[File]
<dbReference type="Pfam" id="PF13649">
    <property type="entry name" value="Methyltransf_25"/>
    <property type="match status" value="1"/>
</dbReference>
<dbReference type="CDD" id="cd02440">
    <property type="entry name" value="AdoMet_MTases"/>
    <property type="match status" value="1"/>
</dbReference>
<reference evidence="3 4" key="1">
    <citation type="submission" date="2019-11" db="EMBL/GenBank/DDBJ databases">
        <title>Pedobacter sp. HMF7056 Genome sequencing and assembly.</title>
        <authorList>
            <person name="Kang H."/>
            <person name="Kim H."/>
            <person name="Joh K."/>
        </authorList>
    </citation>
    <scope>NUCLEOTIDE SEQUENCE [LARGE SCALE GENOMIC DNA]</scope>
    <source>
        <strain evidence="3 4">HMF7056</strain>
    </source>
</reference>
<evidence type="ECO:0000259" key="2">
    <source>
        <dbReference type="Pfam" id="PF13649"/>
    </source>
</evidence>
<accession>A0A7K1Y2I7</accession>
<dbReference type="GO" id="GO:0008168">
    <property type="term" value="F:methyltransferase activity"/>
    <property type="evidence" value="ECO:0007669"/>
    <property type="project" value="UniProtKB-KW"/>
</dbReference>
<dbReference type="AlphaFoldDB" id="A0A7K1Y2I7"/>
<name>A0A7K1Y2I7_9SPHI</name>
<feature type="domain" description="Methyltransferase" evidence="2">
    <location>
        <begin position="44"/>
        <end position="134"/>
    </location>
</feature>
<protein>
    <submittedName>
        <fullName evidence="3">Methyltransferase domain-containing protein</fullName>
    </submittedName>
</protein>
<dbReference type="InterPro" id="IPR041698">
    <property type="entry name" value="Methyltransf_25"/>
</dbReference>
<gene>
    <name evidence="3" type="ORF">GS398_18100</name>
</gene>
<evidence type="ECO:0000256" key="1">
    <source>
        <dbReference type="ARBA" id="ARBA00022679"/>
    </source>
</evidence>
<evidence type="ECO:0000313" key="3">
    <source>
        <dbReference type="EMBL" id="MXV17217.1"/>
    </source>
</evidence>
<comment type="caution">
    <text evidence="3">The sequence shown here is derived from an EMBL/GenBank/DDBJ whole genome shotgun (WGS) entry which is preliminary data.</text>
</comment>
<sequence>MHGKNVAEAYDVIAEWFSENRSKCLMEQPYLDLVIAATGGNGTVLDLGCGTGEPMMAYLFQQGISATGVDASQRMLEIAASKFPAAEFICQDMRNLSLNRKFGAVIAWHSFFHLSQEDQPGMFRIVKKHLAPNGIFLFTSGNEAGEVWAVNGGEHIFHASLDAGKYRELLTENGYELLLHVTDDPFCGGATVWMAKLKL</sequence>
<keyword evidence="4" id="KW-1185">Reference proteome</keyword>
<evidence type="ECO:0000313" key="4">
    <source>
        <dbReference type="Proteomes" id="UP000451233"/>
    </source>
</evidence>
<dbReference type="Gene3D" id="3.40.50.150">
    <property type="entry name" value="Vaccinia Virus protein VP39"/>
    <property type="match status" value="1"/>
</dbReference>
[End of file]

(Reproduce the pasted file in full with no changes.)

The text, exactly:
<dbReference type="Pfam" id="PF13649">
    <property type="entry name" value="Methyltransf_25"/>
    <property type="match status" value="1"/>
</dbReference>
<dbReference type="CDD" id="cd02440">
    <property type="entry name" value="AdoMet_MTases"/>
    <property type="match status" value="1"/>
</dbReference>
<reference evidence="3 4" key="1">
    <citation type="submission" date="2019-11" db="EMBL/GenBank/DDBJ databases">
        <title>Pedobacter sp. HMF7056 Genome sequencing and assembly.</title>
        <authorList>
            <person name="Kang H."/>
            <person name="Kim H."/>
            <person name="Joh K."/>
        </authorList>
    </citation>
    <scope>NUCLEOTIDE SEQUENCE [LARGE SCALE GENOMIC DNA]</scope>
    <source>
        <strain evidence="3 4">HMF7056</strain>
    </source>
</reference>
<evidence type="ECO:0000259" key="2">
    <source>
        <dbReference type="Pfam" id="PF13649"/>
    </source>
</evidence>
<accession>A0A7K1Y2I7</accession>
<dbReference type="GO" id="GO:0008168">
    <property type="term" value="F:methyltransferase activity"/>
    <property type="evidence" value="ECO:0007669"/>
    <property type="project" value="UniProtKB-KW"/>
</dbReference>
<dbReference type="AlphaFoldDB" id="A0A7K1Y2I7"/>
<name>A0A7K1Y2I7_9SPHI</name>
<feature type="domain" description="Methyltransferase" evidence="2">
    <location>
        <begin position="44"/>
        <end position="134"/>
    </location>
</feature>
<protein>
    <submittedName>
        <fullName evidence="3">Methyltransferase domain-containing protein</fullName>
    </submittedName>
</protein>
<dbReference type="InterPro" id="IPR041698">
    <property type="entry name" value="Methyltransf_25"/>
</dbReference>
<gene>
    <name evidence="3" type="ORF">GS398_18100</name>
</gene>
<evidence type="ECO:0000256" key="1">
    <source>
        <dbReference type="ARBA" id="ARBA00022679"/>
    </source>
</evidence>
<evidence type="ECO:0000313" key="3">
    <source>
        <dbReference type="EMBL" id="MXV17217.1"/>
    </source>
</evidence>
<comment type="caution">
    <text evidence="3">The sequence shown here is derived from an EMBL/GenBank/DDBJ whole genome shotgun (WGS) entry which is preliminary data.</text>
</comment>
<sequence>MHGKNVAEAYDVIAEWFSENRSKCLMEQPYLDLVIAATGGNGTVLDLGCGTGEPMMAYLFQQGISATGVDASQRMLEIAASKFPAAEFICQDMRNLSLNRKFGAVIAWHSFFHLSQEDQPGMFRIVKKHLAPNGIFLFTSGNEAGEVWAVNGGEHIFHASLDAGKYRELLTENGYELLLHVTDDPFCGGATVWMAKLKL</sequence>
<keyword evidence="4" id="KW-1185">Reference proteome</keyword>
<evidence type="ECO:0000313" key="4">
    <source>
        <dbReference type="Proteomes" id="UP000451233"/>
    </source>
</evidence>
<dbReference type="Gene3D" id="3.40.50.150">
    <property type="entry name" value="Vaccinia Virus protein VP39"/>
    <property type="match status" value="1"/>
</dbReference>